Hypoglycemia for small dogs is one of the most dangerous and deadly conditions that a toy breed puppy can encounter. I’ve seen too many cases where a new owner is not properly educated about hypoglycemia in small dogs, and the puppy dies because the owner did not know what to do. This post does not only apply to puppies, but adult toy breed dogs as well. Hypoglycemia can occur in adult dogs if you are not careful. I feel this is THE most important piece of information that any new owner should have when it comes to a puppy’s health. It should be MANDATORY that anybody thinking of buying a toy breed dog read this article before they bring their puppy home. It could save you dog’s life!
First off, Hypoglycemia is basically a term that describes a condition in a dog where the concentration of glucose (sugar) suddenly drops. Glucose is used as a primary source of energy in all dogs. Small breed dogs, especially puppies, are extremely prone to this condition. The younger the puppy the more chances they have of becoming hypoglycemic. On a side not, I do not recommend buying a puppy from any breeder that releases their pups earlier than 10 weeks of age. 12 weeks would be preferable. Okay, back to the subject at hand. Small breed puppies obviously have less muscle mass than a breed such as a Labrador. When I mention small breeds, I’m referring to dogs such as Yorkies, Shih Tzu’s, Chihuahua’s, Pomeranians, etc. With the low amount of muscle mass that these breeds have, retaining proper glucose levels is tougher. This is why smaller dogs are more susceptible to hypoglycemia.
As long as your puppy or dog eats on a regular basis they should not have any troubles with this deadly condition. However, if your puppy even misses one meal, they could fall victim to hypoglycemia. Furthermore, the following could speed up the onset of hypoglycemia even further:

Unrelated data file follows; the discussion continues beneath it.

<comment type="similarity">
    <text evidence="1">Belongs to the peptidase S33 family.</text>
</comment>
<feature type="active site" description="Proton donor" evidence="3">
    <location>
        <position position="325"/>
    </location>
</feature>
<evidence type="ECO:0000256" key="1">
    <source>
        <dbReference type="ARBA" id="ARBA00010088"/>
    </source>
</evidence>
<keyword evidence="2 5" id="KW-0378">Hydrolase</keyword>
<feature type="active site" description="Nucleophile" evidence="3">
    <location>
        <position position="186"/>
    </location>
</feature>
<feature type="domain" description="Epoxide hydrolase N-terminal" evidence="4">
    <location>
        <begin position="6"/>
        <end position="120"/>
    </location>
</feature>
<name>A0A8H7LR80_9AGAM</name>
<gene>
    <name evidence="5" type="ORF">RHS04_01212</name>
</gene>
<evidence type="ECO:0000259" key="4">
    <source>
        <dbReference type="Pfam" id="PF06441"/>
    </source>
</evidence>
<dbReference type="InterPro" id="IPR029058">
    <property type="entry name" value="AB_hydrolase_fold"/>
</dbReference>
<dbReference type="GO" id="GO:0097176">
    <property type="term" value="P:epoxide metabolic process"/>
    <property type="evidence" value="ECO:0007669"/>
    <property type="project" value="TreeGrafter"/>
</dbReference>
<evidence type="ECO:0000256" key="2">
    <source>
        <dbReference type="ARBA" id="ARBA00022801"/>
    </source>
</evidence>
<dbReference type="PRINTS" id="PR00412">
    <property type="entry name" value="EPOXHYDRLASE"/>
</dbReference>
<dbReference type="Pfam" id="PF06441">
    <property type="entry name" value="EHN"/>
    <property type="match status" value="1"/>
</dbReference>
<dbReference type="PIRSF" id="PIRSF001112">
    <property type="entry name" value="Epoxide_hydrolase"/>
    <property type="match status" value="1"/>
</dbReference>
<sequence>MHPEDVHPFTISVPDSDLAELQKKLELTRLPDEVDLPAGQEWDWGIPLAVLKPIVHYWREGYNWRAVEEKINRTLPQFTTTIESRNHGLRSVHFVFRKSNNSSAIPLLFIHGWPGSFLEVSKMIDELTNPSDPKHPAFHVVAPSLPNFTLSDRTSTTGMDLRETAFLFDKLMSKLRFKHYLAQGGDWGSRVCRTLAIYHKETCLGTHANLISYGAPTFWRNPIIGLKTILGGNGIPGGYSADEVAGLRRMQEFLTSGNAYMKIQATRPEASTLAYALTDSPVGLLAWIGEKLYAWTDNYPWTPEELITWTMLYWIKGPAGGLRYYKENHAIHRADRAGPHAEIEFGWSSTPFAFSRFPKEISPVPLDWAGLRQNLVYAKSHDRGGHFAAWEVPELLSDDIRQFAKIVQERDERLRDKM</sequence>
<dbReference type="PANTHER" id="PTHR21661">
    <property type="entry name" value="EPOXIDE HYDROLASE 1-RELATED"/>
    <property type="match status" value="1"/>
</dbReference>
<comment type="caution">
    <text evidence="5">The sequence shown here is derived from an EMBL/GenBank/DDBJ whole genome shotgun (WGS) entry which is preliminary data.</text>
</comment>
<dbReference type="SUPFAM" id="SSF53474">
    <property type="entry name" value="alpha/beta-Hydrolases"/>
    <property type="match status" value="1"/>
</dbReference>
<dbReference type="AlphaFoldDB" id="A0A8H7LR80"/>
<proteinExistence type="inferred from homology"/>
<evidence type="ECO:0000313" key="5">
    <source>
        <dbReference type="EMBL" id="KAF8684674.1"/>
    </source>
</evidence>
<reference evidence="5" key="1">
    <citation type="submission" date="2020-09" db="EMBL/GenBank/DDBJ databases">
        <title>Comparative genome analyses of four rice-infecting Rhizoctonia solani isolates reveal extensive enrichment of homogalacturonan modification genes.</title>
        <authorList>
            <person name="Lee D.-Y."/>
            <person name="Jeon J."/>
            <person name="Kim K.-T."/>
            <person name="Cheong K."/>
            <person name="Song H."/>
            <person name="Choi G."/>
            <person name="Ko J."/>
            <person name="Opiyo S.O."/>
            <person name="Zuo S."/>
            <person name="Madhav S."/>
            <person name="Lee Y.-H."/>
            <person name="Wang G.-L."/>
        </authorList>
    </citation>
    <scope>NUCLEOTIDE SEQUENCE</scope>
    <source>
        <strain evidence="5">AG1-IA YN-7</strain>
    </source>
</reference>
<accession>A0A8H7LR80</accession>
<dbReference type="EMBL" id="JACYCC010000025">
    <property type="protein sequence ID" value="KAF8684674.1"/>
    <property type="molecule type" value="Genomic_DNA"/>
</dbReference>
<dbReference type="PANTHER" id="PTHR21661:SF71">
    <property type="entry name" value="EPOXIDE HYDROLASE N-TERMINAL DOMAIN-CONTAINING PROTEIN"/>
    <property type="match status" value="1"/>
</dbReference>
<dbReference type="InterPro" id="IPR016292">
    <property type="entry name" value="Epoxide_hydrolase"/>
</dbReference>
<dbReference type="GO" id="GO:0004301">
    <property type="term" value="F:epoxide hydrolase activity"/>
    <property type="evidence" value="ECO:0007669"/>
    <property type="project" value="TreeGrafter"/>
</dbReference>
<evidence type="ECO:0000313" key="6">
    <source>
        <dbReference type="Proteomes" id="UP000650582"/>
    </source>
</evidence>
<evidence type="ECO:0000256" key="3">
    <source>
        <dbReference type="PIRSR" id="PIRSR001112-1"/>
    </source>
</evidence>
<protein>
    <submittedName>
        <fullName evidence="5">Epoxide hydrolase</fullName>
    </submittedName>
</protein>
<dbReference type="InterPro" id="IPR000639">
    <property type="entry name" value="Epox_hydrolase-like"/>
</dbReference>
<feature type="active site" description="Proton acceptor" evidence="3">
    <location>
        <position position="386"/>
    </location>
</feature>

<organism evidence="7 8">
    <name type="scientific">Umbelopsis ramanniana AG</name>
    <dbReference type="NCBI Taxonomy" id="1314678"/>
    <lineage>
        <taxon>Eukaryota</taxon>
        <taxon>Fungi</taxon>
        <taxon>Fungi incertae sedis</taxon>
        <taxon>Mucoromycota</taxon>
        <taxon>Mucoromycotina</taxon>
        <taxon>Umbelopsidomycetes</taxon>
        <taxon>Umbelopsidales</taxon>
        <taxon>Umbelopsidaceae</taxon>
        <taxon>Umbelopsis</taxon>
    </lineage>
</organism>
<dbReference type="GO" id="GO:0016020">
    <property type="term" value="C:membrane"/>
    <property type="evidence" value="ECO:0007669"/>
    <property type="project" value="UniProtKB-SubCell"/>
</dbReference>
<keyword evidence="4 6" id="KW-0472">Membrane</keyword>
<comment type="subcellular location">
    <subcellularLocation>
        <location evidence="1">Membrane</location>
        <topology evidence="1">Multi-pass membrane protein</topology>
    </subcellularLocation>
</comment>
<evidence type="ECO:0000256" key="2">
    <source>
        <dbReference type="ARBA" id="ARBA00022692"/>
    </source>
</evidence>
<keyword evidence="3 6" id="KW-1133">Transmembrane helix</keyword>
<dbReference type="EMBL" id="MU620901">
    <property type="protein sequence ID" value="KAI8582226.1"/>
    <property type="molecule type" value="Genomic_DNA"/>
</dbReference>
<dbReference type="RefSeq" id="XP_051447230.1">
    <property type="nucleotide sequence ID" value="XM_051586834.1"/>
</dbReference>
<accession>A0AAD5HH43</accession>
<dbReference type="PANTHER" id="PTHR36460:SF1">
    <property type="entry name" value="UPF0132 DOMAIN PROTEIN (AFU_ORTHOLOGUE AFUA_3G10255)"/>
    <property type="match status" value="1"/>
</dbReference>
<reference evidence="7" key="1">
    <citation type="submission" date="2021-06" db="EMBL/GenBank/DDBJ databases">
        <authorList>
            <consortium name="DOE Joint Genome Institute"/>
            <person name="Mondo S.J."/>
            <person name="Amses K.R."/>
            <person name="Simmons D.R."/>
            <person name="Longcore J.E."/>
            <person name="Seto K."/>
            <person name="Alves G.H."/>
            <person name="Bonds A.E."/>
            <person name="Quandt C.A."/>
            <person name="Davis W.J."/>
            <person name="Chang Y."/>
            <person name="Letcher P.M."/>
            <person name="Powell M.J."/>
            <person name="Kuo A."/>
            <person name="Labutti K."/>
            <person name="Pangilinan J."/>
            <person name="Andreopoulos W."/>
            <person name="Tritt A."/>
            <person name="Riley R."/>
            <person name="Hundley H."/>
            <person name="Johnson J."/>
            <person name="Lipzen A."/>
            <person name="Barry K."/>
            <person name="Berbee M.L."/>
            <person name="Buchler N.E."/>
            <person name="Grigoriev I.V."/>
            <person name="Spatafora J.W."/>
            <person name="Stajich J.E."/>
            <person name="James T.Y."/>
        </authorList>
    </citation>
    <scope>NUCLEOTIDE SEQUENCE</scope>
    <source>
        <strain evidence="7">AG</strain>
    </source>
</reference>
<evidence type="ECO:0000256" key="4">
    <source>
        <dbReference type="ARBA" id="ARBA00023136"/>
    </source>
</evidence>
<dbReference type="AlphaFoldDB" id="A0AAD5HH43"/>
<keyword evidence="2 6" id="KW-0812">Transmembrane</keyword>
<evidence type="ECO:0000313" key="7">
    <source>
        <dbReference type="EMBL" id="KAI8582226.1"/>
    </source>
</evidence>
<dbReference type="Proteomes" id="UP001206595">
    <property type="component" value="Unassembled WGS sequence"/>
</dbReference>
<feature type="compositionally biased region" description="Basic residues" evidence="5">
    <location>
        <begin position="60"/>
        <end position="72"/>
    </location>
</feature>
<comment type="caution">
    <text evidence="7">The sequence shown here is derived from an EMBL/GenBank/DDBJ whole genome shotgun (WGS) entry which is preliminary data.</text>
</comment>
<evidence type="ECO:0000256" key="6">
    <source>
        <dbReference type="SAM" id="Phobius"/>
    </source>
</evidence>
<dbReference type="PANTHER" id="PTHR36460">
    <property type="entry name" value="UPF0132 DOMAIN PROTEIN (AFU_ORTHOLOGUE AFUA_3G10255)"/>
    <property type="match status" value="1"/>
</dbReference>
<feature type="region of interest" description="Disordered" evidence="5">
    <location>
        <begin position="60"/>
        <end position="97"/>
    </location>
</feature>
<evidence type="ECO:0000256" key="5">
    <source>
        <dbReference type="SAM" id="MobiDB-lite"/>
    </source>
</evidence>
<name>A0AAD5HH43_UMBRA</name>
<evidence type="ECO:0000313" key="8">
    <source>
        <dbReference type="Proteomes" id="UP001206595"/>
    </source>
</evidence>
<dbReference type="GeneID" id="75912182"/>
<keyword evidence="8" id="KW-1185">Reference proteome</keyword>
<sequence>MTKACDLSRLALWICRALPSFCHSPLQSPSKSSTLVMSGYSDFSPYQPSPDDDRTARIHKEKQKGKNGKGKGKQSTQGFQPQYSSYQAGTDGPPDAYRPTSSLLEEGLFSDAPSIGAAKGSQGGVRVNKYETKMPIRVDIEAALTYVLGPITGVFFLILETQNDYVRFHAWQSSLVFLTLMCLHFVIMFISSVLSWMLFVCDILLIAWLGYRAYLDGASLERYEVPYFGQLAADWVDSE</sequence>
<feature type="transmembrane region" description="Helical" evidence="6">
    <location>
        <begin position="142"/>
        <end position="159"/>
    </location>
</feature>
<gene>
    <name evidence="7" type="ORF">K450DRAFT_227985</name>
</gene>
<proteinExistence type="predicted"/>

2.Change in diet
5.Low body temperature
The signs to look out for if you suspect your dog to becoming hypoglycemic are: laziness, lethargic, shivering, non-responsive, stumbling, and worst of all, comatose. Checking your dog’s gums is also an excellent method in detecting hypoglycemia. A healthy dog should have warm and pink gums. If your dog’s gums are cold and white, they are most likely in a hypoglycemic state. If you notice your dog experience any of these symptoms, IMMEDIATELY feed them a couple finger full doses of glucose. There are some products that you can buy that are made for this purpose, such as Nutri-Stat or Nutra-Cal. I’ve also used Karo Syrup which you can find in your local grocery store. Simply place a dab on your finger tip, and scrape the syrup on the back of the top row of teeth. I would repeat this a couple times. Some dogs may recover within 10 -20 minutes, while others may take hours. If you do not see any improvement in their condition within the first 30 minutes, immediately take your dog to the animal hospital.
Raising a smaller dog should be a very fun and rewarding experience. With some proper education beforehand, the process will go a lot smoother and ensure that your puppy grows up healthy. Just remember that hypoglycemia can be prevented by:
1. Keeping a close eye on your puppy’s condition at all times
2. Proper feeding
3. Proper rest
With this information, you should be properly guarded against your dog falling victim to hypoglycemia. However, always consult a vet for any advice you need for your dog. You can read a more detailed article on hypoglycemia and small breed puppy care here.